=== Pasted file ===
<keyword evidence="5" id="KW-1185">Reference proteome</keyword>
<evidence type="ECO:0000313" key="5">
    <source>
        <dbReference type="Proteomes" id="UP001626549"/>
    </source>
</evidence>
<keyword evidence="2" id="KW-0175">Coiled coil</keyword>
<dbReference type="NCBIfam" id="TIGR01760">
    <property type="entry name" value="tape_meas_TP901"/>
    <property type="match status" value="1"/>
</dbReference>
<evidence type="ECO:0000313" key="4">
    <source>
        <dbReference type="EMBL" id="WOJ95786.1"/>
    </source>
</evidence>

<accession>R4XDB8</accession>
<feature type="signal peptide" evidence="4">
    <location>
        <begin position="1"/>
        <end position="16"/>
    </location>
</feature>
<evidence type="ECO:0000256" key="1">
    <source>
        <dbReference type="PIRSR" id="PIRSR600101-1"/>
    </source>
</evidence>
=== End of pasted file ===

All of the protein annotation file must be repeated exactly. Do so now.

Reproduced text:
<keyword evidence="5" id="KW-1185">Reference proteome</keyword>
<evidence type="ECO:0000313" key="5">
    <source>
        <dbReference type="Proteomes" id="UP001626549"/>
    </source>
</evidence>
<keyword evidence="2" id="KW-0175">Coiled coil</keyword>
<dbReference type="NCBIfam" id="TIGR01760">
    <property type="entry name" value="tape_meas_TP901"/>
    <property type="match status" value="1"/>
</dbReference>
<evidence type="ECO:0000313" key="4">
    <source>
        <dbReference type="EMBL" id="WOJ95786.1"/>
    </source>
</evidence>

<accession>R4XDB8</accession>
<feature type="signal peptide" evidence="4">
    <location>
        <begin position="1"/>
        <end position="16"/>
    </location>
</feature>
<evidence type="ECO:0000256" key="1">
    <source>
        <dbReference type="PIRSR" id="PIRSR600101-1"/>
    </source>
</evidence>